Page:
National Women’s Month: 7 Influential Women

In honor of National Women’s Month, we’re listing seven powerful women who have been incredibly influential in shaping modern education. Whether advocates, educators, or academics responsible for groundbreaking discoveries, the dedication that each of these women has shown to education is something to be celebrated.

  1. Malala Yousafzai: This famous activist has been publicly fighting for girls’ rights to education for almost a decade. In 2014, she became the youngest recipient in history of the Nobel Peace Prize at 17 years old, and her charity, the Malala Fund, has been actively working to give girls all over the world access to education for the last 8 years4.
  2. Roberta Bondar: As Canada’s first female astronaut and first neurologist of any gender in space, Bondar has received countless awards, including the Order of Canada, the Order of Ontario, the NASA Space Medal, and over 22 honorary degrees, as well as becoming a member Canadian Medical Hall of Fame1.
  3. Catherine Brewer: Brewer was the first woman to attend and graduate from university in the United States. She attended Wesleyan College in Macon, Georgia, and received the first college diploma in a woman’s name in the year 18402.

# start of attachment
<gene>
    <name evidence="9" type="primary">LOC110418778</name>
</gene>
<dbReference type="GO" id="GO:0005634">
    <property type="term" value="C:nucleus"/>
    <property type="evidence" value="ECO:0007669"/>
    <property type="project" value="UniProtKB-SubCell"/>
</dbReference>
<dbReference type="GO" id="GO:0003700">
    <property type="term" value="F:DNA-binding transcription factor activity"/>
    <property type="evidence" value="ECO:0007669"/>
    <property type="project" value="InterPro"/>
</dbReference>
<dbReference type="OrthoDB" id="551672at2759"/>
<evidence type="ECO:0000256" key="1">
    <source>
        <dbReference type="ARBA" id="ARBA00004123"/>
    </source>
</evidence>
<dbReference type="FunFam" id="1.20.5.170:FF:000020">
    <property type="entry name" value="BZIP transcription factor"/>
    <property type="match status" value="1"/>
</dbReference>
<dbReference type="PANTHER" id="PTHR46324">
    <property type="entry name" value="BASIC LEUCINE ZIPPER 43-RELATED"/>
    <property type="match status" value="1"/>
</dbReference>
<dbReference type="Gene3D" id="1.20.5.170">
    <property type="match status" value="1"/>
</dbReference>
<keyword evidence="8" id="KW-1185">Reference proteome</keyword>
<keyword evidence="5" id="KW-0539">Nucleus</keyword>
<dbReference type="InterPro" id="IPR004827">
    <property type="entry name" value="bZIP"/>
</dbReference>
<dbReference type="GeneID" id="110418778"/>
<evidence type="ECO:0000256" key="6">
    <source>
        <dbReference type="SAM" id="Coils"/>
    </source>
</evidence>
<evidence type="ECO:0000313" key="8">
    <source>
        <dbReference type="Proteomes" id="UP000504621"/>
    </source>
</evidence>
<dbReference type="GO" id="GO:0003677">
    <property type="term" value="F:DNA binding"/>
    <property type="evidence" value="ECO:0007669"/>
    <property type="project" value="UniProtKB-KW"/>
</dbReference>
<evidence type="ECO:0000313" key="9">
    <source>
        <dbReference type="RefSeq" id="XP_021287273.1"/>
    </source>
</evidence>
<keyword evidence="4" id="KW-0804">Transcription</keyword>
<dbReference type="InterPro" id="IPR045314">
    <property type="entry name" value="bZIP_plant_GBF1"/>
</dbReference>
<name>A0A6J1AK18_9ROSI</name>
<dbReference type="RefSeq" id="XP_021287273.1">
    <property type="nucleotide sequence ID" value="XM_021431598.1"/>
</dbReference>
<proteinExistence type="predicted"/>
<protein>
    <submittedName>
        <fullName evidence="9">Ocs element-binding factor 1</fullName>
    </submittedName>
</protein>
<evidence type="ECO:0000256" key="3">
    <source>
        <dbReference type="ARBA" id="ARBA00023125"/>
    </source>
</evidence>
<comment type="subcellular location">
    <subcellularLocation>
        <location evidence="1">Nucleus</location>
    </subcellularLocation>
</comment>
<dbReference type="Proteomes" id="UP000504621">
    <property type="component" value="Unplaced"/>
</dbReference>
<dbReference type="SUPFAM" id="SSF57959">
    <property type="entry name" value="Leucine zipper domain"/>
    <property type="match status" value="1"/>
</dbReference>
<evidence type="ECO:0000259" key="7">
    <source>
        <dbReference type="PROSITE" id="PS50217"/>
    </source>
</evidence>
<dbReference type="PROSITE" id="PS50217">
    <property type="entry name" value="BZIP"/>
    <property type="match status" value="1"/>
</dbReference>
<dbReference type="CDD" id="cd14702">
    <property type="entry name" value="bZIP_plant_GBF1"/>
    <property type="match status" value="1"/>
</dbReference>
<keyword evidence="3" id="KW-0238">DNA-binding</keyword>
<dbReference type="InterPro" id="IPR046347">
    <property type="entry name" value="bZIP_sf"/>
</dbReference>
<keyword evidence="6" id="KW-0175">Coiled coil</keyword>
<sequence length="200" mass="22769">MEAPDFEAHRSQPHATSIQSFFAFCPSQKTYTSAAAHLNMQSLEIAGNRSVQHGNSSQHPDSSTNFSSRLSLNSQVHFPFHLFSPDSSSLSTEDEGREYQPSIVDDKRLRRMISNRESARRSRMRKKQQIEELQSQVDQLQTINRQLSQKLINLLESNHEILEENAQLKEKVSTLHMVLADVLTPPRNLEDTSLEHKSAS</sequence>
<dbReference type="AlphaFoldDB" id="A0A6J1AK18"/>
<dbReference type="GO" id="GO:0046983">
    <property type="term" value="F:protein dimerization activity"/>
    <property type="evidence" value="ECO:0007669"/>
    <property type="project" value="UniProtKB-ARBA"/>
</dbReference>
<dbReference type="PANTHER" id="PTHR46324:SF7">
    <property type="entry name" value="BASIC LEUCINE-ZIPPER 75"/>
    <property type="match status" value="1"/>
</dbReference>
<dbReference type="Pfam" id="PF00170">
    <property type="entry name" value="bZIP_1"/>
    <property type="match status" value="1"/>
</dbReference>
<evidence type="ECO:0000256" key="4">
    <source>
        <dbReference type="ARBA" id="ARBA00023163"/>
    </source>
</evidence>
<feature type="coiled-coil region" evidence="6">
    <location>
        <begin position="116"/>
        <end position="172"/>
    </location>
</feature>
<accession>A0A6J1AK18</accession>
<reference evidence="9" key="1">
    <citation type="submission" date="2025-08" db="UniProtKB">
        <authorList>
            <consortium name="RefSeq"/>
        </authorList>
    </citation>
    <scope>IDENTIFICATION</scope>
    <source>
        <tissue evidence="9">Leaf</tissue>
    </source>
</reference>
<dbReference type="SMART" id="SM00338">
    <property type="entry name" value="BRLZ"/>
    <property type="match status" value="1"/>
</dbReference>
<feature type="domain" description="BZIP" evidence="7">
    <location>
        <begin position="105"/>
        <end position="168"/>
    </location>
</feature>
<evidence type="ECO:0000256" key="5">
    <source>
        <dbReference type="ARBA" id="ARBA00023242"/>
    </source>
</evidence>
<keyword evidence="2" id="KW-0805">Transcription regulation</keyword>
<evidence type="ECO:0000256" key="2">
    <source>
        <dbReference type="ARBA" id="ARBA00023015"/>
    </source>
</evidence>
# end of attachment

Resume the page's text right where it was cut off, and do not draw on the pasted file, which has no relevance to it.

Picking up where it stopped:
4. Marie Clay: A clinical psychologist in the 1970s, Marie Clay developed the “Reading Recovery Intervention” program, which helped children and students who struggled with literacy. This global program was introduced in the United States in 1984, and is still utilised today2.
  5. Ada Lovelace: Ada Lovelace is widely regarded as the world’s first computer programmer. In the early 19th century, she worked closely with her husband to develop what is widely considered to be the first computer, which led to continuous technological advancements all the way up to present day. 
  6. Alice Ball: Becoming the first woman, and the first African American of any gender, to graduate from the University of Hawaii is an impressive feat, and yet it was still not Ball’s most monumental. She also developed an injectable treatment for leprosy, which became the standard for over two decades before new technology allowed it to be further advanced3.
  7. Laura Eishuth – In North Dakota at the end of the 19th century, Eishuth became the first female superintendent, a role which she was elected into by the public. In doing this, she became not only the first woman to win the position of superintendent, but in fact the first woman to win any elected state office position2


Happy National Women’s Month!


1 “Female Educators Who Changed the World.” Cudoo Blog, 12 June 2020, cudoo.com/blog/female-educators-who-changed-the-world/.

2 Speshock, Shannon. “Women Pioneers in U.S. Education.” Stand for Children, 3 Aug. 2008, stand.org/national/blog/2017/03/08/women-pioneers-us-education.

3 Staake, Jill. “16 Wonderful Women Scientists to Inspire Your Students.” We Are Teachers, 6 Jan. 2021, www.weareteachers.com/women-scientists/.

4 Yousafzai, Malala. “Malala’s Story: Malala Fund.” Malala Fund, 2020, malala.org/malalas-story?sc=header.